Evaluating the implementation of the SWITCH® school wellness intervention and capacity-building process through multiple methods

Gabriella M. McLoughlin, Priscila Candal, Spyridoula Vazou, Joey A. Lee, David A. Dzewaltowski, Richard R. Rosenkranz, Lorraine Lanningham-Foster, Douglas A. Gentile, Laura Liechty, Senlin Chen, Gregory J. Welk

Research output: Contribution to journalArticlepeer-review

Abstract

Background: School wellness programming is important for promoting healthy lifestyles and academic achievement in youth; however, research is needed on methods that can help schools implement and sustain such programs on their own. The purpose of this study was to investigate factors within and outside the school environment that influenced school capacity for implementation and potential sustainability of wellness programming. Methods: As part of the School Wellness Integration Targeting Child Health (SWITCH®) intervention, elementary school wellness teams (N = 30) were guided through a capacity-building process focused on promoting the adoption of healthy lifestyle behaviors in students. Data on implementation were collected through three standardized surveys and interviews (pre-mid-post) and a post-implementation interview. Indicators of organizational capacity were assessed using the School Wellness Readiness Assessment (SWRA). Paired t-tests were run to assess changes in implementation (classroom, physical education, and lunchroom settings), capacity, and stakeholder engagement over time. One-way analysis of variance (ANOVA) tests were run to examine how implementation of best practices (low, moderate, high) explained differences in capacity gains. Qualitative data were analyzed through inductive and deductive analysis, following the Consolidated Framework for Implementation Research (CFIR). Results: Paired t-tests showed non-significant increases in school and setting-specific capacity and implementation of SWITCH best practices over time, in addition to a consistent level of engagement from key stakeholders. ANOVA results revealed non-significant associations between implementation group and gains in school capacity (F [2, 24] = 1.63; p =.21), class capacity (F [2, 24]=0.20 p =.82), lunchroom capacity (F [2, 24]=0.29; p =.78), and physical education (F [2, 24]=1.45; p =.25). Qualitative data demonstrated that factors within the outer setting (i.e., engaging community partners) facilitated programming. Inner-setting factors (i.e., relationships with administration and staff) influenced implementation. Implementation process themes (e.g., planning, adaptation of resources to meet school capacity/needs, and engaging students as leaders) were cited as key facilitators. Schools discussed factors affecting sustainability, such as school culture and knowledge of school wellness policy. Conclusions: The results from this implementation study document the importance of allowing schools to adapt programming to meet their local needs, and highlight the strengths of measuring multiple implementation outcomes. Increased support is needed for schools regarding the formation and improvement of wellness policies as a means to enhance sustainability over time.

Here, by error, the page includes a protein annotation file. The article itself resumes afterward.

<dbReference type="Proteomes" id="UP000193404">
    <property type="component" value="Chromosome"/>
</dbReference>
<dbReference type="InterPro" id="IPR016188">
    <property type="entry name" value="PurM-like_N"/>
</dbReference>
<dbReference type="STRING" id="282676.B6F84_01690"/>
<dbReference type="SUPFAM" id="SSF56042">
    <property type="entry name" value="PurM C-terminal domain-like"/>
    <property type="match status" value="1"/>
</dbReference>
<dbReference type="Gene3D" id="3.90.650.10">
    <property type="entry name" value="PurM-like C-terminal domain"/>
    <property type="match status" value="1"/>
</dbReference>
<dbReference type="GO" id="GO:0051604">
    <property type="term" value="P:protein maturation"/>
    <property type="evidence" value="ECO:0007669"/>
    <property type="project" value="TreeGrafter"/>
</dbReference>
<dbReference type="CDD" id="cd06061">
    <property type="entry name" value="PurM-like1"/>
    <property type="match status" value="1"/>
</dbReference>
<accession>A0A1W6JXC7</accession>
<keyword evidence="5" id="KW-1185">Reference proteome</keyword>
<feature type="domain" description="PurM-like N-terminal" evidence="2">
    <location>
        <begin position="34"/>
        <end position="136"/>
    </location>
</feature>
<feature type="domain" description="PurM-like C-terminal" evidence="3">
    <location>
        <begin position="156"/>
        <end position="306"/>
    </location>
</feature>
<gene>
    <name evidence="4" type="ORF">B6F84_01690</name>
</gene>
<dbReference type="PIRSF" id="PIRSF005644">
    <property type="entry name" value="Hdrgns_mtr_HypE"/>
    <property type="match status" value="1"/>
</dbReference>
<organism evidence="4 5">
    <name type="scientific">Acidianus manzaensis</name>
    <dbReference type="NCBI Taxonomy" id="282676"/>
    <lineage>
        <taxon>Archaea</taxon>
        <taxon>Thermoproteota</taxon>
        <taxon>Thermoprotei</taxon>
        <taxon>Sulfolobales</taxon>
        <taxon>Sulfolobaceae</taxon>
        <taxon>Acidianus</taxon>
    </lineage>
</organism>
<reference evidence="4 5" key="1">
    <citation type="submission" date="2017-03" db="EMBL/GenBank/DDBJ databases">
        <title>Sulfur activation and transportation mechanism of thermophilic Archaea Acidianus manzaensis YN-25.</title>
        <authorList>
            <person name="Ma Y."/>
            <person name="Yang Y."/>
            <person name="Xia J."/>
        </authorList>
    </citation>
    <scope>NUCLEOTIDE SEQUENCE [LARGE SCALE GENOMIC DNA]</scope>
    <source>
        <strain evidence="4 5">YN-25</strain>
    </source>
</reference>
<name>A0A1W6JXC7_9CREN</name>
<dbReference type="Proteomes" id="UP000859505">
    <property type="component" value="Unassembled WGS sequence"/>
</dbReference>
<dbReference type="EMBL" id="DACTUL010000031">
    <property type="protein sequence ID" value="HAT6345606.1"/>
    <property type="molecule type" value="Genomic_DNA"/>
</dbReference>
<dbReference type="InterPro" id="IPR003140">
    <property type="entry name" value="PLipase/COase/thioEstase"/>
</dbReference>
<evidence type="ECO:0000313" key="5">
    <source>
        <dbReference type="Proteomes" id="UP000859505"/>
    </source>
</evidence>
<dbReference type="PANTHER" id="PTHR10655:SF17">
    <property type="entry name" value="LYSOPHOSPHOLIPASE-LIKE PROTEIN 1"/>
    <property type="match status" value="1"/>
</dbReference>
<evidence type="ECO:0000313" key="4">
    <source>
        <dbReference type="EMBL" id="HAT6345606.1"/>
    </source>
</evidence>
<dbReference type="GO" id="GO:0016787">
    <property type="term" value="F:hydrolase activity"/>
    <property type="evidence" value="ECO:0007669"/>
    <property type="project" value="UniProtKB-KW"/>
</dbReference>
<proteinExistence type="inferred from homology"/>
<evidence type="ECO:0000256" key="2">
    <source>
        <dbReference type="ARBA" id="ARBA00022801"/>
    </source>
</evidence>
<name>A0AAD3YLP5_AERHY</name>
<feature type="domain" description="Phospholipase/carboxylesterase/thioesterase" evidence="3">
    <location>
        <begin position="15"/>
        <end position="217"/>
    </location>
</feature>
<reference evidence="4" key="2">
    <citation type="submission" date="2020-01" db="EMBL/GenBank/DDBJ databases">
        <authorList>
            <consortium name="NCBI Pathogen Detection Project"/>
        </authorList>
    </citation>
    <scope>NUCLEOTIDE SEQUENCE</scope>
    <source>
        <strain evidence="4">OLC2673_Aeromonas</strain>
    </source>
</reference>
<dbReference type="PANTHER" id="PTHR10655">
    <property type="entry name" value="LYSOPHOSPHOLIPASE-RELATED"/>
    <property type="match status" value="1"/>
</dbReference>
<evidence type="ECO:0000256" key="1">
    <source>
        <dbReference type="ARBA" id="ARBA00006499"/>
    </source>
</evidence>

Original languageEnglish (US)
Article number162
JournalInternational Journal of Behavioral Nutrition and Physical Activity
Volume17
Issue number1
DOIs
StatePublished - Dec 2020

Keywords

  • Consolidated framework for implementation research (CFIR)
  • Implementation science
  • Multiple methods
  • Qualitative
  • Quantitative methods
  • School wellness

ASJC Scopus subject areas

  • Medicine (miscellaneous)
  • Physical Therapy, Sports Therapy and Rehabilitation
  • Nutrition and Dietetics

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